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Magazine | A nonfiction novella

He put the BSO on the map — then he landed in a world of trouble

One hundred years ago, one of the world’s top conductors was ensnared in a scandal involving patriotism and sex. It almost toppled Boston’s famed orchestra.

In the fall of 1917, the Boston Symphony Orchestra, under its German conductor, Dr. Karl Muck, was on top of the classical music world. Muck and his wife, Anita (bottom left), were the toast of Boston society. But everything changed on October 30, 1917, when he was assailed for allegedly refusing to play the national anthem.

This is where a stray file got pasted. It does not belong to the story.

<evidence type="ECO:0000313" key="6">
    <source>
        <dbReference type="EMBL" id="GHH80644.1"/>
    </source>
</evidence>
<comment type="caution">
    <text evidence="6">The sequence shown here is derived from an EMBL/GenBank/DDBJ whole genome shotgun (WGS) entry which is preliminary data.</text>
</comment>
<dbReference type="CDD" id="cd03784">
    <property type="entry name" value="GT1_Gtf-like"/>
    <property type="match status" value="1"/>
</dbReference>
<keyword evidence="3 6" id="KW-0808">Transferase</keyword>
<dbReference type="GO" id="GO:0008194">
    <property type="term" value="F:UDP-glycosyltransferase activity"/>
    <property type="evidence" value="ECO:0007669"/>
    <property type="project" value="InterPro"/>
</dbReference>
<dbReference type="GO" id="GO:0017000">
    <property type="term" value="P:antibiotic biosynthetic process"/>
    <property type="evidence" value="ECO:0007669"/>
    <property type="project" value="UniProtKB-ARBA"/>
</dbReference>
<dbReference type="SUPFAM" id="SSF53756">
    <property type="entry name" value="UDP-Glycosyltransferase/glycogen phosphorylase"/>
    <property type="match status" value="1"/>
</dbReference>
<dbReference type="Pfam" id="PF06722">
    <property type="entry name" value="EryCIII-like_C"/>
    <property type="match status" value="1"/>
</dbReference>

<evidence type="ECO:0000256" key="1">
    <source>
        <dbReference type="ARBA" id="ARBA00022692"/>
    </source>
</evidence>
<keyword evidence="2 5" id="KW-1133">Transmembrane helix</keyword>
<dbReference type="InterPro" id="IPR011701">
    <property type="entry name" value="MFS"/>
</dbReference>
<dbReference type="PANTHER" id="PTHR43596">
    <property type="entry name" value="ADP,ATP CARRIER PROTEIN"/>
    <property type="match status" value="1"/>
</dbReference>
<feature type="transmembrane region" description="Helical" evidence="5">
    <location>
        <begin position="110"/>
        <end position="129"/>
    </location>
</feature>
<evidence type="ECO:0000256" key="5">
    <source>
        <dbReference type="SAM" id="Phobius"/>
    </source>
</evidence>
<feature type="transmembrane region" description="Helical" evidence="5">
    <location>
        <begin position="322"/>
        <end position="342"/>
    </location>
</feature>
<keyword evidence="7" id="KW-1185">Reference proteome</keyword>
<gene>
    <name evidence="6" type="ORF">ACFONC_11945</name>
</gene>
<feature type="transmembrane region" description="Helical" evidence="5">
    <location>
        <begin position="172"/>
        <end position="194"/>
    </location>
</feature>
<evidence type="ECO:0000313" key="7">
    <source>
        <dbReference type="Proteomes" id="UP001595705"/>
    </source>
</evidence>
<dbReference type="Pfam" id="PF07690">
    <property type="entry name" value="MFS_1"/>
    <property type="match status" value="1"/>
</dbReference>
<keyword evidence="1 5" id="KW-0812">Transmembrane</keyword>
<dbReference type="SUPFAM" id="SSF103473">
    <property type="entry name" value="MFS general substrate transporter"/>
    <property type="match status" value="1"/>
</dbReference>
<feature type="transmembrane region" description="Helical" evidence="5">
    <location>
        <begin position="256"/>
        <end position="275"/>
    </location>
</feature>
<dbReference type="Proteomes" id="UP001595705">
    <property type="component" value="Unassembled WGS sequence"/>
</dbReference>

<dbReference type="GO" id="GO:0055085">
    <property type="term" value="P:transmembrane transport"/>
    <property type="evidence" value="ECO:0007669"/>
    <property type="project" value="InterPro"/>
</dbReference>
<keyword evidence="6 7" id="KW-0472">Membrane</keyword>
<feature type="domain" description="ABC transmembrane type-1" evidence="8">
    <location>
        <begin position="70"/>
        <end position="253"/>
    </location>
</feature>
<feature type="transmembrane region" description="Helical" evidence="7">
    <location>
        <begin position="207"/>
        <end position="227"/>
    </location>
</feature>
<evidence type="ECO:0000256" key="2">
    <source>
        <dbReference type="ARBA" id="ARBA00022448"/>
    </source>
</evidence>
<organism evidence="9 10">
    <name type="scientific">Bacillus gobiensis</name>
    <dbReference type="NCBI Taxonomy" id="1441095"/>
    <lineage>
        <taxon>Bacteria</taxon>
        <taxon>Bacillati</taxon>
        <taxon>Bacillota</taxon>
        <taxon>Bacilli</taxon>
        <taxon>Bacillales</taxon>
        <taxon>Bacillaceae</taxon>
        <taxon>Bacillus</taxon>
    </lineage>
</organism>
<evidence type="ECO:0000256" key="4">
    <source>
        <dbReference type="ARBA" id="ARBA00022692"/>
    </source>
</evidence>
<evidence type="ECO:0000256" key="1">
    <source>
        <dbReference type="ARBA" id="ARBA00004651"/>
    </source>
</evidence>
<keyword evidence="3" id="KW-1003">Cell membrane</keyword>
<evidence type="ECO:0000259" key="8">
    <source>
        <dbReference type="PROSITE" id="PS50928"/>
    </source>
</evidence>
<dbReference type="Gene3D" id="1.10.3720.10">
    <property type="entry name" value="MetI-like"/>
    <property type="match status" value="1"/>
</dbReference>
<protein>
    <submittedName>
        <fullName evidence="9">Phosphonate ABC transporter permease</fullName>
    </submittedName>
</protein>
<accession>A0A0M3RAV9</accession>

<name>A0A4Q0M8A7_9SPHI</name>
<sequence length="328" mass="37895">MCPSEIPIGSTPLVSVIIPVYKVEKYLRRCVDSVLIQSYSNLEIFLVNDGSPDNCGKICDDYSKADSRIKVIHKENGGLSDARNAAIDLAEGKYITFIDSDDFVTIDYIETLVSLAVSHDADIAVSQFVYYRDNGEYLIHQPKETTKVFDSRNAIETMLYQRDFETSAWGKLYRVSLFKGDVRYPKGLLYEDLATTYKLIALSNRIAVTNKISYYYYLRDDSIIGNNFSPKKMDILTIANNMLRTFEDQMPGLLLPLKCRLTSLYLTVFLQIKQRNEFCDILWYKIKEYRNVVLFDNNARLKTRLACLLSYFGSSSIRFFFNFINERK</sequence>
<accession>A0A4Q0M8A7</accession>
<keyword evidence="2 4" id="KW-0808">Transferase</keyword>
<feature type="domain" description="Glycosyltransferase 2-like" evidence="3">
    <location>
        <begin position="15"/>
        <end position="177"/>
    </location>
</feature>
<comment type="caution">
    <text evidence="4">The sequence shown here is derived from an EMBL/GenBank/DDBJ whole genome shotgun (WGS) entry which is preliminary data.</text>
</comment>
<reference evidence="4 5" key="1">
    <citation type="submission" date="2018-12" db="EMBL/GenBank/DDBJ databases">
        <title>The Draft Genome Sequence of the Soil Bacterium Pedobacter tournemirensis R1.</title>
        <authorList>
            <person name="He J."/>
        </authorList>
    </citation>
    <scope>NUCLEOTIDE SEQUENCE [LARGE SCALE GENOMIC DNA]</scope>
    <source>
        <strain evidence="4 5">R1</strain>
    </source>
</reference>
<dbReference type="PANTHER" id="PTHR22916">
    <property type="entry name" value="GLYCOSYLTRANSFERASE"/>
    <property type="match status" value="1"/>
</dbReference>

Images from the BSO; Globe staff photo-illustration
In the fall of 1917, the BSO, under its German conductor, Dr. Karl Muck, was on top of the classical music world. Muck and his wife, Anita (bottom left), were the toast of Boston society. But everything changed on October 30, 1917, when he was assailed for allegedly refusing to play the national anthem.